Move and CTFE

Q. Schroll at
Wed May 30 22:42:13 UTC 2018

On Wednesday, 30 May 2018 at 21:02:07 UTC, Jonathan M Davis wrote:
> On Wednesday, May 30, 2018 20:42:38 Q. Schroll via 
> Digitalmars-d-learn wrote:
>> It seems one cannot std.algorithm.mutation.move objects 
>> explicitly. Say I have a non-copyable type
>> [...]
>> It fails because move() cannot be executed at compile time. The
>> reason
>>      "memcpy cannot be interpreted at compile time, because it 
>> has
>> no available source code"
>> sounds very suspicious.
> Why is it suspicious? memcpy is a C function, and you can't 
> call C functions during CTFE precisely because the compiler 
> doesn't have their source code. You can't call D functions 
> either if the compiler doesn't have their source (e.g. if 
> you're using a .di file to hide the implementation).

I definitely do understand the error message and it makes sense 
that it fails the way it's implemented. However, it makes no 
sense that moving as a concept can fail at CTFE. That's what I 
find suspicious. [Maybe 'suspicious' isn't the right term; I 
couldn't express it better.] You can move rvalues at CTFE which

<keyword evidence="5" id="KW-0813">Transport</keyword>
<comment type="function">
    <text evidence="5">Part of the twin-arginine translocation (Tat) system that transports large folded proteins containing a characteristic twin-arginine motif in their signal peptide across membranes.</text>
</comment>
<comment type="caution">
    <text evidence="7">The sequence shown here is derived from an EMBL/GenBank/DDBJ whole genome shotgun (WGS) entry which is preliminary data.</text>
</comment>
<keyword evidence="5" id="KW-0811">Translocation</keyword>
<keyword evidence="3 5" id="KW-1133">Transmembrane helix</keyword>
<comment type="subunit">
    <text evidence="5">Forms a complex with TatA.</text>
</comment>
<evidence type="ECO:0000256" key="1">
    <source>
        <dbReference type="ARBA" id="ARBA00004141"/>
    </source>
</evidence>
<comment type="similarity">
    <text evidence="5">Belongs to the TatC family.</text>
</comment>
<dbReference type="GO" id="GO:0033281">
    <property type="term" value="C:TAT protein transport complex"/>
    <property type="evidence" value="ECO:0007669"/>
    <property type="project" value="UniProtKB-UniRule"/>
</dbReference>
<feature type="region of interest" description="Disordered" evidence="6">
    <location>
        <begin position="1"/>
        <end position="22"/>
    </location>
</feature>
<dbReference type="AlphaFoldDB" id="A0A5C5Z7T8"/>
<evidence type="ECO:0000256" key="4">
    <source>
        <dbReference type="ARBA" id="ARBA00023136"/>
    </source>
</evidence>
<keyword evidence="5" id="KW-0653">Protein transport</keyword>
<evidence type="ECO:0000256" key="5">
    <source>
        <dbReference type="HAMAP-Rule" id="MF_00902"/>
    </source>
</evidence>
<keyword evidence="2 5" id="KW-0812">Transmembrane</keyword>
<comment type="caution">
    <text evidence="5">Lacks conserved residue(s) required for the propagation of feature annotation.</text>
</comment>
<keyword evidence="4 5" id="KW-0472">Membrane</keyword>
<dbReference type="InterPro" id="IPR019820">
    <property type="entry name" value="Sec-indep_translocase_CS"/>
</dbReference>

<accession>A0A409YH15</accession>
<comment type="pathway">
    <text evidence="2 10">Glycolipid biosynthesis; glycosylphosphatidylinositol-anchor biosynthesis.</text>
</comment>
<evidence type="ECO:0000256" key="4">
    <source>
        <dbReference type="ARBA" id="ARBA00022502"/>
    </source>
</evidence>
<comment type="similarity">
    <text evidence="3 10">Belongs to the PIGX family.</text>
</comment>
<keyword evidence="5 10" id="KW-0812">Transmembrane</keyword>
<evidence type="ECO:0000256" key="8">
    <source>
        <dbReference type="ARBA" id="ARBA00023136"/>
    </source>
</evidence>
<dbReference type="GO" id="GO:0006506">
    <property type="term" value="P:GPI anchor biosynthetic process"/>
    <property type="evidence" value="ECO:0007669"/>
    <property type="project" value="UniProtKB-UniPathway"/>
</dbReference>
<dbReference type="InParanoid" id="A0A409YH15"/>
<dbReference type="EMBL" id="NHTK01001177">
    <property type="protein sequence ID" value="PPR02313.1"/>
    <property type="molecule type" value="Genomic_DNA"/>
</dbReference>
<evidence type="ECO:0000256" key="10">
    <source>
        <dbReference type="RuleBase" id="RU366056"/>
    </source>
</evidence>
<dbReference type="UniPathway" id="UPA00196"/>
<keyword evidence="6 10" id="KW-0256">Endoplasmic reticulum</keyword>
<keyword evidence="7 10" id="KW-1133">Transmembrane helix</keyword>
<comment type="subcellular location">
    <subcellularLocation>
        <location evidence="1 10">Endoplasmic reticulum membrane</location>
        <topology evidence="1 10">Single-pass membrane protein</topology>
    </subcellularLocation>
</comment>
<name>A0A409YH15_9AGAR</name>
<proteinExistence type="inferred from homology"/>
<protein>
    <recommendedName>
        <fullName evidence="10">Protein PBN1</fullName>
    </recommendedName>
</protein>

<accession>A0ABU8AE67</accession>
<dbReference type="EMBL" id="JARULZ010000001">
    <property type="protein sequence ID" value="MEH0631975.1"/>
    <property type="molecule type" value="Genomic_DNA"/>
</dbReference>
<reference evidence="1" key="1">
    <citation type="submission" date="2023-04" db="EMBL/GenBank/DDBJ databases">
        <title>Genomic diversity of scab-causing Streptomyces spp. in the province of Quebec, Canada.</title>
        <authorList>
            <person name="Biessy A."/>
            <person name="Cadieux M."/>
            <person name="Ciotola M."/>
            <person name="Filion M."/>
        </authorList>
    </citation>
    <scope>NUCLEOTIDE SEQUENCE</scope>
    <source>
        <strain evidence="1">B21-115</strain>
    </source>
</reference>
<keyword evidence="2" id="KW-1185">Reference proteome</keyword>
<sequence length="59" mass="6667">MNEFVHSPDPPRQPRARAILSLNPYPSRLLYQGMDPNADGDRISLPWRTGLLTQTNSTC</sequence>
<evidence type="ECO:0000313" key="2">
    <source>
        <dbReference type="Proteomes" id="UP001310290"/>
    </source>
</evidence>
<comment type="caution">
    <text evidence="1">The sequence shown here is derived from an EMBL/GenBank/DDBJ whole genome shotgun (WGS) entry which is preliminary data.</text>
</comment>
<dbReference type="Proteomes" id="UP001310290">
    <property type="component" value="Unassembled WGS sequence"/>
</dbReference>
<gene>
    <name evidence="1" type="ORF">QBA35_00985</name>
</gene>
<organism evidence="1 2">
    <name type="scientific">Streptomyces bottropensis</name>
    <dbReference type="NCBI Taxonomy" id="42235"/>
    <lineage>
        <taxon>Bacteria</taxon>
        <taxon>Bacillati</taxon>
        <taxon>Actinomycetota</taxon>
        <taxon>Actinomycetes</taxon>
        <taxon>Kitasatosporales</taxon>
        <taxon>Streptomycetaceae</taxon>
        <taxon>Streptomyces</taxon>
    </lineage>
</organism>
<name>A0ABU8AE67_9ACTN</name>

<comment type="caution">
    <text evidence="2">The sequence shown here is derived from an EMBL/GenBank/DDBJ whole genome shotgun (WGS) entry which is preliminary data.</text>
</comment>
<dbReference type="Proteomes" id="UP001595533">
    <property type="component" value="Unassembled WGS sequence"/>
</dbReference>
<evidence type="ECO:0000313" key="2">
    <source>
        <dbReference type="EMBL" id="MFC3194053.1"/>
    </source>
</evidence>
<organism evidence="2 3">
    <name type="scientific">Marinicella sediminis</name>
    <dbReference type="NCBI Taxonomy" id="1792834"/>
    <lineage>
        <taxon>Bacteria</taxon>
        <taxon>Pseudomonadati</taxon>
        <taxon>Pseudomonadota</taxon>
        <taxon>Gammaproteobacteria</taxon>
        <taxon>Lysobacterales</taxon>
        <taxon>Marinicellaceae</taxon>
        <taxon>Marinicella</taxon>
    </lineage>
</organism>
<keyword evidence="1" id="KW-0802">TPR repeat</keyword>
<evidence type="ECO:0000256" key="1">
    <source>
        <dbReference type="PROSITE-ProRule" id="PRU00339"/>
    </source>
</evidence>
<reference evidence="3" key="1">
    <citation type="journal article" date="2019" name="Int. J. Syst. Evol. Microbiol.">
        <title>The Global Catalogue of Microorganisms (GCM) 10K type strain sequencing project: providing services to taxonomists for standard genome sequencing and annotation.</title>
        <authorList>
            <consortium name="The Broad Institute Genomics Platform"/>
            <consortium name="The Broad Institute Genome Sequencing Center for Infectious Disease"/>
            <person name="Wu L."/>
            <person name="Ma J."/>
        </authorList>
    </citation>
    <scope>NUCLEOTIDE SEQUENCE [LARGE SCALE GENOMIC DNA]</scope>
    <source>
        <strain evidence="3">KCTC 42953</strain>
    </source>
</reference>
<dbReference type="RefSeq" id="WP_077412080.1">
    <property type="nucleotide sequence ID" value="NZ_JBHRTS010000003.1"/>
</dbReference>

proves that the compiler can do it.

>> Shouldn't it be possible to move at CTFE,
>> too, or does it mean, non-copyable types are practically 
>> unusable
>> for CTFE?
> You can't do much in the way of pointer or memory manipulation 
> during CTFE (e.g. no pointer arithmetic or reinterpret casts). 
> So, I don't see how a move could be done during CTFE. Even if 
> the source for memcpy were available during CTFE, I suspect 
> that it wouldn't be allowed due to the lower level stuff that 
> it does.

That's the explanation why probably all currently possible 
library alternatives to memcpy would fail. I suspected that when 
encountering the error, but still wonder why memcpy or other 
low-level stuff is even necessary to accomplish something the 
compiler is perfectly able to do.

 From what I see, the reason for the hack is lack of 
expressiveness: We don't have rvalue-refs in D (which I find 
good) so, currently, there is no cast-solution as in C++. So for 
a proper move() that works at CTFE, we'd need some specific tool.

I have no idea of the details on how the compiler handles 
lvalues. Would it make sense to add a compiler trait, 
specifically to solve moving? Like __traits(move, 
lvalue_expression) [name up for discussion] that is identical to 
lvalue_expression with the exception that the (lvalue/rvalue) 
flag (or whatever it is) is set to "rvalue". Basically, it's the 
C++ solution: After the "cast", the compiler will proceed and 
pretend it is an rvalue and therefore initiate moving.

Do you think adding a trait to make move() and swap() work at 
CTFE is worth it?

A quick search showed me the class "Expression" has "virtual bool 
isLvalue();" so it might be easy as wrapping and hooking that 
virtual method. To me, [1] highly suggests that it works.


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